(and how you can help employees achieve it)
Work/Life balance is no longer the “it” thing
The idea of work/life balance sounded like a favorable idea for a while. We all wish for more time, but the reality is that no matter what approach we take in a personal or corporate level, there are still only 24 hours in a day. The awakened hours are usually evenly split between home and work.
In those hours of being awake, the only way you get more hours on the home side is to take away hours from the work side, because of that balance idea introduced years ago. Do you need more hours to get work done? Guess how you will achieve those extra hours? Whatever you do, it will be at another factor’s detriment.
Replace balance with satisfaction
Now, let’s take another crack at this work and life idea. Where is your level of satisfaction between your work life and your personal life? Are you happy and content on both ends? Does one give more satisfaction than the other? Does one affect the other? THESE are the questions that matter, for no matter where we spend that 24 hours, we can be as balanced as a level see-saw, but if we are not content and satisfied, that balance is pointless.
Needs change – roll with it
The equation of work/life satisfaction is not an exact science by any stretch. The very definition of this satisfaction is defined differently for everyone, with variables subject to change at different points of their career and stages of life.
It boils down to what in your life provides a positive experience. At work, it may be a feeling of purpose, that what you are doing makes a difference. It may be the people you work with and the enjoyment of fruitful collaboration (again, making a difference).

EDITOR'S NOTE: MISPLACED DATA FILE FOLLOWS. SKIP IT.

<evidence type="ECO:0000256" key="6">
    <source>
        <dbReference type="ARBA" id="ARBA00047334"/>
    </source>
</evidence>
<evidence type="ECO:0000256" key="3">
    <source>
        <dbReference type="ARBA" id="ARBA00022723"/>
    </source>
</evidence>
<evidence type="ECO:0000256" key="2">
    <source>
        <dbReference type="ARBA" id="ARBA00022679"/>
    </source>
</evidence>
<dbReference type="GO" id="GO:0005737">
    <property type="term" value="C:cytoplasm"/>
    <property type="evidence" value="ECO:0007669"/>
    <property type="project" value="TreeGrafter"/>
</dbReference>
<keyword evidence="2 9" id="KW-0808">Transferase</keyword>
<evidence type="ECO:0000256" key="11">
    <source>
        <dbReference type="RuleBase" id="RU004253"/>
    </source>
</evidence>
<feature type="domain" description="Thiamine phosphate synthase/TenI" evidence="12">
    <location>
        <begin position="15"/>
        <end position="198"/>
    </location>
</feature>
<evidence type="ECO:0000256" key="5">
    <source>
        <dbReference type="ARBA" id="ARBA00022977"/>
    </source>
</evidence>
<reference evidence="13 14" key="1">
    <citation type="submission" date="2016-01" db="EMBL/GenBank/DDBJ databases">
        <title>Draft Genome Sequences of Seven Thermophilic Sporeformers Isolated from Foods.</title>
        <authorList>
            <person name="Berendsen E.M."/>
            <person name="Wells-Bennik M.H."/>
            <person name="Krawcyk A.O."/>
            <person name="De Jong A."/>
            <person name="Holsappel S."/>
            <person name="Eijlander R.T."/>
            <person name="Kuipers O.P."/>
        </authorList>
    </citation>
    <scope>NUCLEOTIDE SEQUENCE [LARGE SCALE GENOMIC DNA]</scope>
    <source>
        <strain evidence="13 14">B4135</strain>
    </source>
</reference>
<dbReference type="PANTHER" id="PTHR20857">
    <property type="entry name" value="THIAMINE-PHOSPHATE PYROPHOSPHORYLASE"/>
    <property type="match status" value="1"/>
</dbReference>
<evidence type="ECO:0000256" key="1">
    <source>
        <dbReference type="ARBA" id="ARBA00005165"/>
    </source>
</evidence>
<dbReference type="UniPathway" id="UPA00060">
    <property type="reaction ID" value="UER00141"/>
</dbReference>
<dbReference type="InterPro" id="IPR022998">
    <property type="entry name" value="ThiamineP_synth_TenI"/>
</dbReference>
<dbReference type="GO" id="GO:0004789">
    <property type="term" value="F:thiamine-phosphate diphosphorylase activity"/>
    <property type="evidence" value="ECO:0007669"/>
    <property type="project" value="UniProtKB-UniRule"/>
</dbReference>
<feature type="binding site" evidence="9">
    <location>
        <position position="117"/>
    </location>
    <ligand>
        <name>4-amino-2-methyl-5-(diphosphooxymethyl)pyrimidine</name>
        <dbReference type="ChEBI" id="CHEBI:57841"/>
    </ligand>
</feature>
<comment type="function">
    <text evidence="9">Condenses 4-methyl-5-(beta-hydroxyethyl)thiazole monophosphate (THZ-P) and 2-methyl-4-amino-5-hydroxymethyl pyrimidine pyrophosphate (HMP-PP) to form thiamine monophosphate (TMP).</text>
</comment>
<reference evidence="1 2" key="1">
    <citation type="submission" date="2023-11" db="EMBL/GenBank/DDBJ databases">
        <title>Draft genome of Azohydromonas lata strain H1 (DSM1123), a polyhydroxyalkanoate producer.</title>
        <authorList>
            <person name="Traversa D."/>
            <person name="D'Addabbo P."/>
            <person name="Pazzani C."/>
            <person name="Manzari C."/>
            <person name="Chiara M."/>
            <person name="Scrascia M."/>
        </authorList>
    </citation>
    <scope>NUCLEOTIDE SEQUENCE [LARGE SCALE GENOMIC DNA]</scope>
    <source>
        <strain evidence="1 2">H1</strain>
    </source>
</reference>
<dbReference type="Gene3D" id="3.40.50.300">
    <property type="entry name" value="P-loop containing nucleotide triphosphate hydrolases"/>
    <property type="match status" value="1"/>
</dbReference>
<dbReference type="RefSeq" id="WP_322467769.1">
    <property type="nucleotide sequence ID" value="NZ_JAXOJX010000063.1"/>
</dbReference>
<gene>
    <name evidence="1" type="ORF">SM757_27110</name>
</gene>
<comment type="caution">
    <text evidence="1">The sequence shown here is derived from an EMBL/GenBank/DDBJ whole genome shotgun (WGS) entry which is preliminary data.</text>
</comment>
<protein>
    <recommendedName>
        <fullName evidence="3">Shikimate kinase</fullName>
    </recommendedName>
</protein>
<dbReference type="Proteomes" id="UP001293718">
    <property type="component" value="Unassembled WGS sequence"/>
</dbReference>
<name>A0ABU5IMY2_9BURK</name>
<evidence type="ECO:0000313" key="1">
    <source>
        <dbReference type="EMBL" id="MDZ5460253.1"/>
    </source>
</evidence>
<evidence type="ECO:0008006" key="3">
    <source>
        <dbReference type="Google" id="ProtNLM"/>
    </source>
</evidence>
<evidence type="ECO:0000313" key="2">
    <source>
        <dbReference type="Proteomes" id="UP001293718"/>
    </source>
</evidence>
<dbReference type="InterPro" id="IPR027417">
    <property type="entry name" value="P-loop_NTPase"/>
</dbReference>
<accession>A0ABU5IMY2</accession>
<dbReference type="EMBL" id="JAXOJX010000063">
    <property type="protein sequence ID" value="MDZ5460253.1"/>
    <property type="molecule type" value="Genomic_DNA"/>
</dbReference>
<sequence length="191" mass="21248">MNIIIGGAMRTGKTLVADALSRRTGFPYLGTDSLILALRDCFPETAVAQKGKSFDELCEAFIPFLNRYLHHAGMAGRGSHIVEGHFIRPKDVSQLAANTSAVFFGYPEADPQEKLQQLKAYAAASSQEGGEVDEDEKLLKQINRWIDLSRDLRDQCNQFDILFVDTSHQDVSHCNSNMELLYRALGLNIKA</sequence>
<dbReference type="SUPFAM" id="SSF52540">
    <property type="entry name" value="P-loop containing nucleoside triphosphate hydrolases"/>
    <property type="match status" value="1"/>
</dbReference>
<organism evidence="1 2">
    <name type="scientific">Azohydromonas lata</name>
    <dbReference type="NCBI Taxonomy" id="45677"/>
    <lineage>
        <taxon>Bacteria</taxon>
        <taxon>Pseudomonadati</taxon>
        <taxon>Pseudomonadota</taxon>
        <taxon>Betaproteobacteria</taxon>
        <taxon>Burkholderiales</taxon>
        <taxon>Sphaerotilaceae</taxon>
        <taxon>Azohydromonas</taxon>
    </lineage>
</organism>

Are you on a path and understand the way to build on your career?
Are you appreciated by those above you and those who look to you?
Are your goals and opportunities well-defined?
Do you understand the value you bring to the organization?
If you answered yes to all of these questions, I would bet money that your work life is in a good place, but that is subject to change as your career changes.
For instance, a front-line employee may enjoy working directly with customers, feeling the satisfaction of resolving their challenges several times a day. She is a top performer by her reviews, and those results tell her that she is making a difference. After accepting a promotion as a manager, she is no longer working directly with customers, but now keeping her team in check and answering to leadership. Her compass of satisfaction is suddenly askew from what it was before. She needs to define what in this new role will make her feel like she is making a difference. This shift occurs several times throughout her career, just like anyone else. Without taking a moment to define contentment and success, that work satisfaction might remain in the wind longer than necessary.
Employees come to the workplace with an unlimited variation of life experiences and aspirations. All of these variables contribute to life satisfaction. A single person aspires to be in a relationship. A newlywed longs for parenthood while a parent of three longs for the empty nesting days. With each achievement of satisfaction, it is often followed by a new aspiration to look forward to. These new aspirations do not necessarily lead to life dissatisfaction, but similar criteria exist as they do with work satisfaction: